By the late 1950’s Christo Coetzee had been collecting stamps in his passport for the most part of the decade. He completed his studies in fine arts at Wits University in 1951. The months that followed saw him relocate to London and enter into a short-lived marriage with Marjorie Long.
Many mixed years of exhibiting and office work followed, including his separation from his wife, who preferred normal life in the republic, in contrast to Christo’s life in Europe. The end of the 50’s saw Coetzee’s art being exhibited in numerous international art exhibitions in Japan, the United States and Italy. After a two-man exhibition with Lucio Fontana in Paris, he made a move to the eastern edge of the globe.
Shortly after Coetzee’s arrival in Japan he was introduced to the avantgarde Gutai group. This group was birthed in response to the reactionary artistic ideas of the time. They were known for their large-scale multimedia environments and theatrical events. Their work emphasising the relationship between body and matter as they explored new ways of being fresh and original. Christo would eventually leave Japan for Europe.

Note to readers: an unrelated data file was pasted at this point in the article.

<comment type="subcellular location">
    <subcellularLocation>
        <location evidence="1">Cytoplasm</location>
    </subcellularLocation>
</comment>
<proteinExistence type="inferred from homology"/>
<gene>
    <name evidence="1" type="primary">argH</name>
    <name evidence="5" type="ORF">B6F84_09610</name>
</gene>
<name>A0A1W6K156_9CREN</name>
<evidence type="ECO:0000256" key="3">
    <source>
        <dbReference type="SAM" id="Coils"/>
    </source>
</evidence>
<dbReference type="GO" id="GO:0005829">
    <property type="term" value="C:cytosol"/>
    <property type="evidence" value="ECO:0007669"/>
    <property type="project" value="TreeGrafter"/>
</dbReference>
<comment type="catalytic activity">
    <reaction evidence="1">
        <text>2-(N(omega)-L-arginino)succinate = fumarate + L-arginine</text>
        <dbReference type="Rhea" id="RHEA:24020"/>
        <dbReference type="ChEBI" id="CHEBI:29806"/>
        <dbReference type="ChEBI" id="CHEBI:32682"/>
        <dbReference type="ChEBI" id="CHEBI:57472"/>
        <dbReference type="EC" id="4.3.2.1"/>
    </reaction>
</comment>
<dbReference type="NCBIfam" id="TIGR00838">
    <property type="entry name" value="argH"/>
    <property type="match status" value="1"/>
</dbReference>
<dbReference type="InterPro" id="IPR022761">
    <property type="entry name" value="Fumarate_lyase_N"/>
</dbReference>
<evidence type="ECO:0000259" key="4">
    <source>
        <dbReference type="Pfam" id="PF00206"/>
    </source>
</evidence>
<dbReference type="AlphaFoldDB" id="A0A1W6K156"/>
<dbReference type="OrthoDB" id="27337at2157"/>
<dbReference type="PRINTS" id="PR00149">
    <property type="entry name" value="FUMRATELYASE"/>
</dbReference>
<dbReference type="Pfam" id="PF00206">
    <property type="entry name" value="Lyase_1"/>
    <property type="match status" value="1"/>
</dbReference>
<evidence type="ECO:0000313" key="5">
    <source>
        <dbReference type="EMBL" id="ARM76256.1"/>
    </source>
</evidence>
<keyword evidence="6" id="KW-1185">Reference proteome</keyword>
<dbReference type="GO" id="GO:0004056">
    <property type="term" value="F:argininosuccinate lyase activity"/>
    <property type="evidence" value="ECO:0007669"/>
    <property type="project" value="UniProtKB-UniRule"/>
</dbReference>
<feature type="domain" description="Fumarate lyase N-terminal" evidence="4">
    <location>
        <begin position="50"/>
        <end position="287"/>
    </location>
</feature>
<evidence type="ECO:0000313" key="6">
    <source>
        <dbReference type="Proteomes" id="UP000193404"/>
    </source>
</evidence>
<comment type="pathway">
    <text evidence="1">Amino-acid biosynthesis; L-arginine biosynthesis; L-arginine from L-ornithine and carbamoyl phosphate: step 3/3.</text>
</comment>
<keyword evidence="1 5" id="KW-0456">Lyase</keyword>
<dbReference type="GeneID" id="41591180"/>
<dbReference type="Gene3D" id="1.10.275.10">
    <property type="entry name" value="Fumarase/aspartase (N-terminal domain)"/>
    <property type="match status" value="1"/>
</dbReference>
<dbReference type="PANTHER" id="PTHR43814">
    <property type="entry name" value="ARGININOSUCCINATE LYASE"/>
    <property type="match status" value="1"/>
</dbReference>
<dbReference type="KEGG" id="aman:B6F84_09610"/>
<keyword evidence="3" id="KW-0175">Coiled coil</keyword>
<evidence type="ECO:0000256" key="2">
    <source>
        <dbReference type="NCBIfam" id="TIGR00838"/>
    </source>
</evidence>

Christo eventually left Paris to live in a small village in Spain. A trademark of this part of his life was his increased travels to his homeland, by 1975 he moved back to Cape Town on a more permanent basis. The mid-seventies saw the start of the protest years; he started an exhibition and returned after day one to cut up 23 of his paintings. The media labelled him as being angry but he would later explain this Gutai inspired conduct – labelling it as constructive rather than destructive.
Towards the end of his career he received numerous awards, including a Science and Arts Medal of Honour as well as various exhibitions in his name. Christo Coetzee died of colorectal cancer at the end of 2000. The Christo Coetzee House museum and gallery was opened in Tulbagh in August 2011.